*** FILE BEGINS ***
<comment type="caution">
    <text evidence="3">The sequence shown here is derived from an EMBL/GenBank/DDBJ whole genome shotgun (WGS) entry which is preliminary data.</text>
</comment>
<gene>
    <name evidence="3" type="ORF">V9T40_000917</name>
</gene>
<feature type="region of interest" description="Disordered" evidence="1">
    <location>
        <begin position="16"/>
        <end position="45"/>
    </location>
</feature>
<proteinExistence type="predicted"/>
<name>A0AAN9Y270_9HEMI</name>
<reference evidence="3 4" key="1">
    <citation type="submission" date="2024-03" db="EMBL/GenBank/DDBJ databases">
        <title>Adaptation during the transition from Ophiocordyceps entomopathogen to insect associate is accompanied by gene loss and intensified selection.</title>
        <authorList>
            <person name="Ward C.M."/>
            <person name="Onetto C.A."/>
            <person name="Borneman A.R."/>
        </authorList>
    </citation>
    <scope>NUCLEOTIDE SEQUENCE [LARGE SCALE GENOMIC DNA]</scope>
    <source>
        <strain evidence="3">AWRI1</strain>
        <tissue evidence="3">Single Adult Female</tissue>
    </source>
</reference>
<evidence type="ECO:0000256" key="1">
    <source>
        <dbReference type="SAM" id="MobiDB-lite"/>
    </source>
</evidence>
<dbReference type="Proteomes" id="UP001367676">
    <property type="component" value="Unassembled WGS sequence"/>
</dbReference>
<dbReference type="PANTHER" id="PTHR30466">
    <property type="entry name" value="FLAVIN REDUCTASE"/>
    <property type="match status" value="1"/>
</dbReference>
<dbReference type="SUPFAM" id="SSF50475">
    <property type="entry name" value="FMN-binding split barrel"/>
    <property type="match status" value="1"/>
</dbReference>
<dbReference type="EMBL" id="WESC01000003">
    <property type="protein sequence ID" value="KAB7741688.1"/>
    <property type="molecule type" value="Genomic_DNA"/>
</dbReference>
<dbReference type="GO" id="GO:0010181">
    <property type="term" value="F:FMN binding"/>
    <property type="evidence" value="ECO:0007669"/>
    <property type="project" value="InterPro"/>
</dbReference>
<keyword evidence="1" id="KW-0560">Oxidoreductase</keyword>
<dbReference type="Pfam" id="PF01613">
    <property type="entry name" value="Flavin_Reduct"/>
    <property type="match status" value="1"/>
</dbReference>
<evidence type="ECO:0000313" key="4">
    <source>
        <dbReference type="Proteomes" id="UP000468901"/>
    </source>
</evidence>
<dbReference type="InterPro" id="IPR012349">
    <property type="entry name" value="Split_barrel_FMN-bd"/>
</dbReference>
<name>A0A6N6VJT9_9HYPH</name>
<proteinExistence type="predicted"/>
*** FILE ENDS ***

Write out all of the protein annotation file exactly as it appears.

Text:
<comment type="caution">
    <text evidence="3">The sequence shown here is derived from an EMBL/GenBank/DDBJ whole genome shotgun (WGS) entry which is preliminary data.</text>
</comment>
<gene>
    <name evidence="3" type="ORF">V9T40_000917</name>
</gene>
<feature type="region of interest" description="Disordered" evidence="1">
    <location>
        <begin position="16"/>
        <end position="45"/>
    </location>
</feature>
<proteinExistence type="predicted"/>
<name>A0AAN9Y270_9HEMI</name>
<reference evidence="3 4" key="1">
    <citation type="submission" date="2024-03" db="EMBL/GenBank/DDBJ databases">
        <title>Adaptation during the transition from Ophiocordyceps entomopathogen to insect associate is accompanied by gene loss and intensified selection.</title>
        <authorList>
            <person name="Ward C.M."/>
            <person name="Onetto C.A."/>
            <person name="Borneman A.R."/>
        </authorList>
    </citation>
    <scope>NUCLEOTIDE SEQUENCE [LARGE SCALE GENOMIC DNA]</scope>
    <source>
        <strain evidence="3">AWRI1</strain>
        <tissue evidence="3">Single Adult Female</tissue>
    </source>
</reference>
<evidence type="ECO:0000256" key="1">
    <source>
        <dbReference type="SAM" id="MobiDB-lite"/>
    </source>
</evidence>
<dbReference type="Proteomes" id="UP001367676">
    <property type="component" value="Unassembled WGS sequence"/>
</dbReference>
<dbReference type="PANTHER" id="PTHR30466">
    <property type="entry name" value="FLAVIN REDUCTASE"/>
    <property type="match status" value="1"/>
</dbReference>
<dbReference type="SUPFAM" id="SSF50475">
    <property type="entry name" value="FMN-binding split barrel"/>
    <property type="match status" value="1"/>
</dbReference>
<dbReference type="EMBL" id="WESC01000003">
    <property type="protein sequence ID" value="KAB7741688.1"/>
    <property type="molecule type" value="Genomic_DNA"/>
</dbReference>
<dbReference type="GO" id="GO:0010181">
    <property type="term" value="F:FMN binding"/>
    <property type="evidence" value="ECO:0007669"/>
    <property type="project" value="InterPro"/>
</dbReference>
<keyword evidence="1" id="KW-0560">Oxidoreductase</keyword>
<dbReference type="Pfam" id="PF01613">
    <property type="entry name" value="Flavin_Reduct"/>
    <property type="match status" value="1"/>
</dbReference>
<evidence type="ECO:0000313" key="4">
    <source>
        <dbReference type="Proteomes" id="UP000468901"/>
    </source>
</evidence>
<dbReference type="InterPro" id="IPR012349">
    <property type="entry name" value="Split_barrel_FMN-bd"/>
</dbReference>
<name>A0A6N6VJT9_9HYPH</name>
<proteinExistence type="predicted"/>